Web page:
The Hawks are getting smarter at evaluating the game of basketball, and you can too.
Like all sports, the NBA is getting more and more scientific with how it evaluates and analyzes the product on the floor. Much as baseball has undergone the so-called "Moneyball" revolution, basketball front offices are drilling down past the basic statistics we've all come to know (points, rebounds, assists, etc.) looking for a deeper understanding of what drives success on the court.
One set of statistics, the "Four Factors" described above, have become somewhat industry standard in the basketball analytics community in searching for those ingredients.
In order to help fans get a deeper understanding, Hawks.com sat down recently with Assistant General Manager Wes Wilcox to get a better explanation of how these factors play into strategy, player development, and analysis.
Hawks.com: Are all four factors of equal importance?
WW: All factors are not weighted equally. The most important factor is effective field goal percentage (eFG%) which gives weight to three-point shots. Another way to say this is that of the four factors, eFG% correlates the best to winning. As Dean Oliver broke it down, the factors are weighted like so:
1. eFG% (40%)
2. TO% (25%)
3. OR% (20%)
4. FT Rate (15%)
There are thresholds for success for each factor, but those are based upon each individual team and how they are constructed. For one team, free throw rate may correlate more closely with winning, while for another it may be offensive rebounding percentage.
It's also important to mention that these factors are also measured defensively to help us understand how effectively we are defending and what areas we may need to improve.
Hawks.com: Does the team have a certain goal in mind for each in a game?
WW: One of the challenges with advanced statistics is how we communicate what we learn from them. There is a rich and constantly growing language of basketball statistics that we are consistently learning more from and working to translate into action.
Our focus is on communicating the principles that we've learned from these advanced metrics: increasing the number of corner 3's attempted, getting to the free throw line more, and staying away from what we define as "long 2's" (which are universally the lowest percentage shot in the game).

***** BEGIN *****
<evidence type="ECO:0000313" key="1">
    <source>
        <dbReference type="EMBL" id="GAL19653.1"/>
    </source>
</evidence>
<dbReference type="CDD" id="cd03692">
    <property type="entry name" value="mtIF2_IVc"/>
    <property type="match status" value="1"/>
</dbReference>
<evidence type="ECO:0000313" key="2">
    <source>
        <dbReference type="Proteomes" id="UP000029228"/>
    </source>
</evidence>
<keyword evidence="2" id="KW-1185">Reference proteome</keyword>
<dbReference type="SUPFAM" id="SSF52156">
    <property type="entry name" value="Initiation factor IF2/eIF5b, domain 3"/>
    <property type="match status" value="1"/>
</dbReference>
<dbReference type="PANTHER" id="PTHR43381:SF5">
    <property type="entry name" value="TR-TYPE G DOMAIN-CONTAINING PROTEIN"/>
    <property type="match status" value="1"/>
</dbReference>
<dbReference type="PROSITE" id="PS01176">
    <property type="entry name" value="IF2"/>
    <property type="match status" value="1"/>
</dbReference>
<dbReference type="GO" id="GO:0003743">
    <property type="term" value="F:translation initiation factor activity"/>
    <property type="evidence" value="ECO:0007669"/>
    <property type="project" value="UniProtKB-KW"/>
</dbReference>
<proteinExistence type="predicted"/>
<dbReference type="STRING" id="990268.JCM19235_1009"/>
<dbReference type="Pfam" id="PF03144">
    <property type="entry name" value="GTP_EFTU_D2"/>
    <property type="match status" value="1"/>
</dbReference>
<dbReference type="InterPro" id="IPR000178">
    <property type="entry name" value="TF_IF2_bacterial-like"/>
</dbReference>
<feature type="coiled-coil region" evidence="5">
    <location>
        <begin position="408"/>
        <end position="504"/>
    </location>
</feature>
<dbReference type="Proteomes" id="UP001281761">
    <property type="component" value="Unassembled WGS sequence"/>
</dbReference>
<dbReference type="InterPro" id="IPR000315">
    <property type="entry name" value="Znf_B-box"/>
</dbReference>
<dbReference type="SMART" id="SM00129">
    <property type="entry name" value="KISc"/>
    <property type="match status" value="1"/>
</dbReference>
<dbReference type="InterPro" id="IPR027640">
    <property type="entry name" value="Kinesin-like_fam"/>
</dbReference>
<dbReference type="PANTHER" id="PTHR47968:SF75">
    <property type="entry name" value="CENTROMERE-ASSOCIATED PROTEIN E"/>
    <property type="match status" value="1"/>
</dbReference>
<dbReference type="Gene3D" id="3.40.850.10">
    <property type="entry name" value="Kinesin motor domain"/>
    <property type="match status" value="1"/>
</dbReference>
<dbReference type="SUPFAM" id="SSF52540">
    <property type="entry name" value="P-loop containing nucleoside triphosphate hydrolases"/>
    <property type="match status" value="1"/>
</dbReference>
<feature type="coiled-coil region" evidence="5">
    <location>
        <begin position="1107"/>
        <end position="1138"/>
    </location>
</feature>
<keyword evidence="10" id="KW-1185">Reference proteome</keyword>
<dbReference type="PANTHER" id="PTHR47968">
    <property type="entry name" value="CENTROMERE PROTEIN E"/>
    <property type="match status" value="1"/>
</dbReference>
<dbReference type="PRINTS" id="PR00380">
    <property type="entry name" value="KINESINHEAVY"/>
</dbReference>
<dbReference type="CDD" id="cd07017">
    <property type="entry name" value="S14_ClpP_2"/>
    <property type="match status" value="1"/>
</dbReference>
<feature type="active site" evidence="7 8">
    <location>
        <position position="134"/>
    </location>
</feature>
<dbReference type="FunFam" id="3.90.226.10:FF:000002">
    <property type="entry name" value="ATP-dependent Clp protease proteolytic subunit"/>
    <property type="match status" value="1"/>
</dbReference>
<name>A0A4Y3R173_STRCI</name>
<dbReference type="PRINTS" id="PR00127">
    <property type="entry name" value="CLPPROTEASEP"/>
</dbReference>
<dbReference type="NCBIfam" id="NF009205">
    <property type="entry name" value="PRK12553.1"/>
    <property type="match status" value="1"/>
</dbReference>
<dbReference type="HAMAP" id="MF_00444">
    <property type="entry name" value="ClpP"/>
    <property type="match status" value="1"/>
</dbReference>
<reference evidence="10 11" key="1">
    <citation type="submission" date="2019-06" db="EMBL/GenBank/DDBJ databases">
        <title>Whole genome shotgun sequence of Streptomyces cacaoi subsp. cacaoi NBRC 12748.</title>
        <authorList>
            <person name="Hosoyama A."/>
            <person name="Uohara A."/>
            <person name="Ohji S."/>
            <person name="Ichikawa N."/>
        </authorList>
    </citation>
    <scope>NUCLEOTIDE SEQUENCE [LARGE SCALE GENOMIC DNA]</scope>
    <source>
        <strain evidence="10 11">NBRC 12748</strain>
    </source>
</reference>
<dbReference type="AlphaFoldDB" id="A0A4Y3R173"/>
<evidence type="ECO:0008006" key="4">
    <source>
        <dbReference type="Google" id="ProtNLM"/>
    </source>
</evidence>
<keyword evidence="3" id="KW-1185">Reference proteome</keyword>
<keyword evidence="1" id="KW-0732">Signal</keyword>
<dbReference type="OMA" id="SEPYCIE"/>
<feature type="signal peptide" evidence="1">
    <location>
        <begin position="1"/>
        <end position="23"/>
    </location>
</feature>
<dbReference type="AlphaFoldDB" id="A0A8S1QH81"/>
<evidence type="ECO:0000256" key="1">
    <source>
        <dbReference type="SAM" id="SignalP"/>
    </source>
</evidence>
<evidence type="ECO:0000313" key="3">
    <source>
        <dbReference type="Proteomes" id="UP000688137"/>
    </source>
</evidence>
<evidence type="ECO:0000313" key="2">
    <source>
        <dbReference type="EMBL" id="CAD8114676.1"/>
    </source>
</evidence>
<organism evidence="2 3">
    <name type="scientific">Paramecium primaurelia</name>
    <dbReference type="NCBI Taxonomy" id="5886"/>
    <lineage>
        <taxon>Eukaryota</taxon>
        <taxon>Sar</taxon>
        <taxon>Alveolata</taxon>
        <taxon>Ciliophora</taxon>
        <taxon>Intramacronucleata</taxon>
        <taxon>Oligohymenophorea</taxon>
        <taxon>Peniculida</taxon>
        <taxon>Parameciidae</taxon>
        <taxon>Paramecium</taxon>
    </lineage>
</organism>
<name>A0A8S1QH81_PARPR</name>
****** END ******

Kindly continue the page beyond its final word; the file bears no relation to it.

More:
For those that think the mid-range game is a lost art (something we often hear fans saying), you are right and the numbers prove it.
These numbers are used to help our coaches & player development staff to create individualized player development programs for our players. We use these numbers to better understand strengths and weaknesses.
It is important for players to develop areas of weakness, but it's even more important for them to know their strengths and continue cultivating those areas as well.
Simply said, we need to continue working on mid-range jump shots, but not at the expense of maximizing our corner three-point shooting.
Hawks.com: How can fans follow along with this during the game?
WW: We are going to put the "Four Factors" up on our new End Boards so our fans will be able to see where we are at throughout the game. So just as fans can now see our FG% & FT%, they'll also be able to track how we are doing in these critical areas as well.
Hawks.com: Has the emphasis on these factors changed the way in which players are evaluated?
WW: Yes and no. We don't measure a prospect against a specific number or set of numbers. Also, the Four Factors are largely team based. These numbers have taught us that offensive efficiency is a key measure for success in the NBA.
Player procurement can become very complex and when assessing numerous variables it's essential to be grounded by the fundamentals. This may sound simplistic, but the fundamentals of high shooting percentages, high free throw rates, and not turning the ball over are still very good indicators to rely upon when evaluating players.
Those numbers are telling, but they can never measure the heart, mind, work rate or character of a player. The numbers don't tell us who is willing to get on the floor first for a loose ball, or whether a player is unselfish and how they will impact team chemistry.
Basketball is a blend of art and science. These advanced metrics represent the scientific component and we must learn what we can from them; this is critical. Yet, we can never forget the art either. This game is based upon five people playing as one and even the best teams are better than the sum of their parts.